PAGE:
Governor Charlie Crist and the Seminole Tribe of Florida started negotiating a new gaming compact on July 1st, 2009 that would bring revenue to Florida in exchange for the tribe's exclusive rights on some of its casino games like blackjack.
George LeMieux, a lawyer from Tallahassee and Gov. Crist's former chief of staff who will be a part of the governor's negotiating team said that lawyers for Governor Crist and the Seminole tribe met in Tallahassee to set schedules for the negotiation and study the important issues that needed to be discussed. They will resume talks in mid-July with a goal of completing the discussions by August 31st, 2009.
Governor Crist must re-negotiate the gaming agreement he signed in 2007 with the Seminole tribe because it was cancelled by the Florida Supreme Court a year ago. Since then, the legislature of Florida approved he legislation that lays out the groundwork for what Governor Crist should accomplish in his negotiations with the Seminole tribe.
Under those legislative guidelines, Florida would give the Seminole tribe the exclusive right to offer Class III slot machines outside of the counties of Miami-Dade and Broward and the right to offer banked card games like blackjack-in the counties of Hillsborough and Broward. In return, the Seminole tribe would be expected to pay Florida at least $150 million dollars annually.
Barry Richard, one of the Seminole tribe's lead lawyers, has stated that the amount of money that the tribe needs to pay annually is too high and the legislative conditions are not acceptable because they would require the Seminole tribe to continue paying-although at a lesser rate-if legislators permit casino games to other pari-mutuels in Florida in the near future.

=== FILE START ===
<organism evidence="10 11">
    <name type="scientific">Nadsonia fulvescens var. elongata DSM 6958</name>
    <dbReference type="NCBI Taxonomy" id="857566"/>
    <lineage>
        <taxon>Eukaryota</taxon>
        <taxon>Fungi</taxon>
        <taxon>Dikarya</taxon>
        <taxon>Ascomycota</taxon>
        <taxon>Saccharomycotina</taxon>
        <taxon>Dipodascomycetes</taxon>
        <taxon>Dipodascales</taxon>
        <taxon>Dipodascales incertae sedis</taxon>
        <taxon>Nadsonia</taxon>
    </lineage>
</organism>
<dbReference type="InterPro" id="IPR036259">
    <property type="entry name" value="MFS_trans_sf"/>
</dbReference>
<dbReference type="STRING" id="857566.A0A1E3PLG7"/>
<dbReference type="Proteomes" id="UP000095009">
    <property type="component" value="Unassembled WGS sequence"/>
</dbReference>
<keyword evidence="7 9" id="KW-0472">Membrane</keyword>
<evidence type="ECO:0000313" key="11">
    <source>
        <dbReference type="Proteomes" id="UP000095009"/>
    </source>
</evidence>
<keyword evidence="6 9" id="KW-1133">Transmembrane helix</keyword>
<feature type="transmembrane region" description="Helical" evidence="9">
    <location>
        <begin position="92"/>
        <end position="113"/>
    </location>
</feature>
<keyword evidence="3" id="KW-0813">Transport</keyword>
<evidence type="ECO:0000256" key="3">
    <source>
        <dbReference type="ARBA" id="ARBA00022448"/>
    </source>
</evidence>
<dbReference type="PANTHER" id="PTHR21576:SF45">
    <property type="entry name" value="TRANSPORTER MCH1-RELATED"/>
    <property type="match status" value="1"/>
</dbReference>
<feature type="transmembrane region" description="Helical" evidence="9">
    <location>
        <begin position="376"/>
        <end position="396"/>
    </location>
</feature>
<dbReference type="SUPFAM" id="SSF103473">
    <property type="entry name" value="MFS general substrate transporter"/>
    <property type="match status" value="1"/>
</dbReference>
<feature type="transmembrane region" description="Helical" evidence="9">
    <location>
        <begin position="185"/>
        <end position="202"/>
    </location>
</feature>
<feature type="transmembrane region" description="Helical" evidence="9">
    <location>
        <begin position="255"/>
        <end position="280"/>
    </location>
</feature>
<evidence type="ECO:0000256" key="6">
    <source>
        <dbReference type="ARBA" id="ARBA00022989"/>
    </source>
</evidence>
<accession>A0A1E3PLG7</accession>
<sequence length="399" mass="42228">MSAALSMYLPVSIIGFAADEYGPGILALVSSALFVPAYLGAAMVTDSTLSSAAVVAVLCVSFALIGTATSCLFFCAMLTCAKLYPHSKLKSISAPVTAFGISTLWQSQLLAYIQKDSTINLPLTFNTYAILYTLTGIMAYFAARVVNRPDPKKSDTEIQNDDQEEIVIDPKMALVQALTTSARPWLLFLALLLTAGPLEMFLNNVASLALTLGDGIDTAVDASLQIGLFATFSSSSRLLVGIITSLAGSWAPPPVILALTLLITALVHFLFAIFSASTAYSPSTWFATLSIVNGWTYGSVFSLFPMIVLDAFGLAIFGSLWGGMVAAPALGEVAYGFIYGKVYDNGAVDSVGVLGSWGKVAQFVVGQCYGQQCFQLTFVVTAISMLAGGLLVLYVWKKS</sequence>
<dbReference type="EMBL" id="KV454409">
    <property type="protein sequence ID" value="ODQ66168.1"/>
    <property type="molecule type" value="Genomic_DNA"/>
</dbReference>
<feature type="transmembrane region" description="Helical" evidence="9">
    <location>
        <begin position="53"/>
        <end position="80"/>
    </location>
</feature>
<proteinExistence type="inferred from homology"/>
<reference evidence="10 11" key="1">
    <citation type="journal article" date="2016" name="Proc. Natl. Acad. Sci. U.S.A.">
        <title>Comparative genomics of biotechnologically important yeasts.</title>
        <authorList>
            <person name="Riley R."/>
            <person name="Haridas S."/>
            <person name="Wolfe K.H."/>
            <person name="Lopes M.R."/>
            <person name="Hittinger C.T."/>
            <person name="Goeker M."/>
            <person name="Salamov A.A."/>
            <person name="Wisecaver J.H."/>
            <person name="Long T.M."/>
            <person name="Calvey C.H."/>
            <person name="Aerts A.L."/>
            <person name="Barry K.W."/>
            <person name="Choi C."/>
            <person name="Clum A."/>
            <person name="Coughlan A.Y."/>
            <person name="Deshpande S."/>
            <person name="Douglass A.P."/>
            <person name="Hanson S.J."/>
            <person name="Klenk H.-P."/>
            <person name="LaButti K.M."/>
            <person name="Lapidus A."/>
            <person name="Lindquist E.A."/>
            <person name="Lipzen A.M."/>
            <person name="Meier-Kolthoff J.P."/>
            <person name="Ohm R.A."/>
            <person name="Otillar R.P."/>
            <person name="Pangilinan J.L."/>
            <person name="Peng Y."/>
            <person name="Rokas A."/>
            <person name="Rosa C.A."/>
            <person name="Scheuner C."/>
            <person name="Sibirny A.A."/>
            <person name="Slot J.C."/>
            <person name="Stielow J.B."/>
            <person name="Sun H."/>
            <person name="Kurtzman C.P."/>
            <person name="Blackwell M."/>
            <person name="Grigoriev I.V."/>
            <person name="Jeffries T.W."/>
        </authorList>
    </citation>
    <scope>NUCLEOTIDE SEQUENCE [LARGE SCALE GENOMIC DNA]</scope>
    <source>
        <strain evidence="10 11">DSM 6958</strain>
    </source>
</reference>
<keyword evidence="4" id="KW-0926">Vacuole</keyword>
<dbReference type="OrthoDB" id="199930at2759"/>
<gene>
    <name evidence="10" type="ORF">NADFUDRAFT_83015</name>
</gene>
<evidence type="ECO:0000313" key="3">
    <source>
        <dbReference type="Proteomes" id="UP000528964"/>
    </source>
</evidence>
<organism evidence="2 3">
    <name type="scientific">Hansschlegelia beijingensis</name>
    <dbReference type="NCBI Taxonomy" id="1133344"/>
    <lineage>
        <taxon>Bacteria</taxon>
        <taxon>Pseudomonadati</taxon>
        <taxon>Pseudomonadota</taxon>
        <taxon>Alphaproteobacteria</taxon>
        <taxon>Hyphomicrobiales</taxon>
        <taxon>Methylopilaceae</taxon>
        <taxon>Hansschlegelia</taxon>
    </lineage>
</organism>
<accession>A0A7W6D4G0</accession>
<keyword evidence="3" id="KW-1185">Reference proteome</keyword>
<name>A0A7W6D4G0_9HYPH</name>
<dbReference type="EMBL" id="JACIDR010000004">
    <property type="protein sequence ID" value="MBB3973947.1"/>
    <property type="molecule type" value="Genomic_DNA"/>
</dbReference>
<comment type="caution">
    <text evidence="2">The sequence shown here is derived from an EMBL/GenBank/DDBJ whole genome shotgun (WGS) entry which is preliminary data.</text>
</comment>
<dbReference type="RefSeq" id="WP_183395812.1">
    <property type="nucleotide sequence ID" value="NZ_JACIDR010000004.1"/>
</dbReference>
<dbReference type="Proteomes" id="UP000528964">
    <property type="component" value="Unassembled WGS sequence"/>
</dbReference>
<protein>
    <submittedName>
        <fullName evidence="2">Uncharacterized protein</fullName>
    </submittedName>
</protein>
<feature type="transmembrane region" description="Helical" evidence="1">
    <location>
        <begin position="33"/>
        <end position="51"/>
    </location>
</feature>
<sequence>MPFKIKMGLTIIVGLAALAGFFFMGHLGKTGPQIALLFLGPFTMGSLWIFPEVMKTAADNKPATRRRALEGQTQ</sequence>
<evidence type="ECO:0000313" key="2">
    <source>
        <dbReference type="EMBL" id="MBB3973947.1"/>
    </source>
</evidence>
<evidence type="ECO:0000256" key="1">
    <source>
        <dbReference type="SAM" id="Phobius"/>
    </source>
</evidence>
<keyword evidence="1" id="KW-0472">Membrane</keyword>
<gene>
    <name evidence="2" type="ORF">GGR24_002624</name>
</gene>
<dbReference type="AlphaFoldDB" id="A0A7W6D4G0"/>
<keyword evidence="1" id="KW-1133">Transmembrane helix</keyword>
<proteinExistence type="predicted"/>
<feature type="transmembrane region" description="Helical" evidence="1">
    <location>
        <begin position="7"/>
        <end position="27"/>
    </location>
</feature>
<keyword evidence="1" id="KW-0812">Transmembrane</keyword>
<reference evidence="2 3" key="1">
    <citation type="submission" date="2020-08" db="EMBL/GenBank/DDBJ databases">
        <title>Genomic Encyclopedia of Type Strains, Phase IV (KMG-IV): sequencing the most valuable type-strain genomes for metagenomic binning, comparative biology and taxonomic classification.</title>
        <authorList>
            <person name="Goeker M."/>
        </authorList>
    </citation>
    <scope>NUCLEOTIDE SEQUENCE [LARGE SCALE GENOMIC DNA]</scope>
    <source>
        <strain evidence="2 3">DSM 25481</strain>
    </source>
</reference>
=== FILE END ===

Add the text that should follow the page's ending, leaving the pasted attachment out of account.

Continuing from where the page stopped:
LeMieux said that he expects the Seminole tribe to reach an agreement with Florida despite those misgivings. He said that the Seminole tribe is very professional and he believes that the tribe will negotiate in good faith to get something done compared with failing to reach a final agreement.
The issues will be the same as they were during the negotiations in 2007 like which casino games will the Seminole tribe get exclusive rights to, how much it will pay Florida, how many casino facilities will be permitted to feature blackjack and other card games and how much regulation will the Seminole tribe will have to follow. The goal of Gov. Crist's office and the Seminole is to have a gaming compact finalize by August 31st, 2009, the deadline legislators set out in the agreement. Gov. Crist's team will also include his general counsel Rob Wheeler and his chief of staff Eric Eikenberg.
LeMieux stated that he volunteering his services to the negotiations to keep some continuity. A spokesperson for the tribe, Gary Bitner said that the Seminole tribe is happy that the talks are going on again and looks forward to the resolution of the whole issue.
Monday, August 10 , 2009